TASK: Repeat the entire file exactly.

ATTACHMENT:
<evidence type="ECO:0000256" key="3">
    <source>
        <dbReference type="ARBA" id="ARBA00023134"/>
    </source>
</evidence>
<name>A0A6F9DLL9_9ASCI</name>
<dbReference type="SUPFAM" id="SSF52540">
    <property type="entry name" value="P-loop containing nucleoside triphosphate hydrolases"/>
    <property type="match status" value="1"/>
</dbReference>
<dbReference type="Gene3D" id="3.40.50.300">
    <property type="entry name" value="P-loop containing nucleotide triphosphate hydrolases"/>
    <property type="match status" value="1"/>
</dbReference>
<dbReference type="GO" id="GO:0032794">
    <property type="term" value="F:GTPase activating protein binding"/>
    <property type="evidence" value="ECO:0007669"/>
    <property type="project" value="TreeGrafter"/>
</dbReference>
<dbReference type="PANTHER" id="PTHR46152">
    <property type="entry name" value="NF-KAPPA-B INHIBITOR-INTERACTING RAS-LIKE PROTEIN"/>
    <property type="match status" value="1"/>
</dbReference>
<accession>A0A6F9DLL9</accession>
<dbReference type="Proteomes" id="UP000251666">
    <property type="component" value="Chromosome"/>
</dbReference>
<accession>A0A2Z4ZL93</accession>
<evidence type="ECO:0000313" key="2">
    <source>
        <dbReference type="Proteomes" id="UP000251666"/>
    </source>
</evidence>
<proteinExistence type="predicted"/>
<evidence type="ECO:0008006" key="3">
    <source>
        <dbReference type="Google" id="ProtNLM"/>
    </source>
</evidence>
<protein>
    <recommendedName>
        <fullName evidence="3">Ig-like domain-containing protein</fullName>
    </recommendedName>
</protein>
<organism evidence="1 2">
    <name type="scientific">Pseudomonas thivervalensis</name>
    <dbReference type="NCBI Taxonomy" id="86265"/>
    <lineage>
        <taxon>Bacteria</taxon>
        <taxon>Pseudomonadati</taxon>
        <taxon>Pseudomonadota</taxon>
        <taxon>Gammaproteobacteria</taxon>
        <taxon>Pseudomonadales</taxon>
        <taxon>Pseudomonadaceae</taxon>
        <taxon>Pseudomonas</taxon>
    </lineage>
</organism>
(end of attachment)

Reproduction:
<evidence type="ECO:0000256" key="3">
    <source>
        <dbReference type="ARBA" id="ARBA00023134"/>
    </source>
</evidence>
<name>A0A6F9DLL9_9ASCI</name>
<dbReference type="SUPFAM" id="SSF52540">
    <property type="entry name" value="P-loop containing nucleoside triphosphate hydrolases"/>
    <property type="match status" value="1"/>
</dbReference>
<dbReference type="Gene3D" id="3.40.50.300">
    <property type="entry name" value="P-loop containing nucleotide triphosphate hydrolases"/>
    <property type="match status" value="1"/>
</dbReference>
<dbReference type="GO" id="GO:0032794">
    <property type="term" value="F:GTPase activating protein binding"/>
    <property type="evidence" value="ECO:0007669"/>
    <property type="project" value="TreeGrafter"/>
</dbReference>
<dbReference type="PANTHER" id="PTHR46152">
    <property type="entry name" value="NF-KAPPA-B INHIBITOR-INTERACTING RAS-LIKE PROTEIN"/>
    <property type="match status" value="1"/>
</dbReference>
<accession>A0A6F9DLL9</accession>
<dbReference type="Proteomes" id="UP000251666">
    <property type="component" value="Chromosome"/>
</dbReference>
<accession>A0A2Z4ZL93</accession>
<evidence type="ECO:0000313" key="2">
    <source>
        <dbReference type="Proteomes" id="UP000251666"/>
    </source>
</evidence>
<proteinExistence type="predicted"/>
<evidence type="ECO:0008006" key="3">
    <source>
        <dbReference type="Google" id="ProtNLM"/>
    </source>
</evidence>
<protein>
    <recommendedName>
        <fullName evidence="3">Ig-like domain-containing protein</fullName>
    </recommendedName>
</protein>
<organism evidence="1 2">
    <name type="scientific">Pseudomonas thivervalensis</name>
    <dbReference type="NCBI Taxonomy" id="86265"/>
    <lineage>
        <taxon>Bacteria</taxon>
        <taxon>Pseudomonadati</taxon>
        <taxon>Pseudomonadota</taxon>
        <taxon>Gammaproteobacteria</taxon>
        <taxon>Pseudomonadales</taxon>
        <taxon>Pseudomonadaceae</taxon>
        <taxon>Pseudomonas</taxon>
    </lineage>
</organism>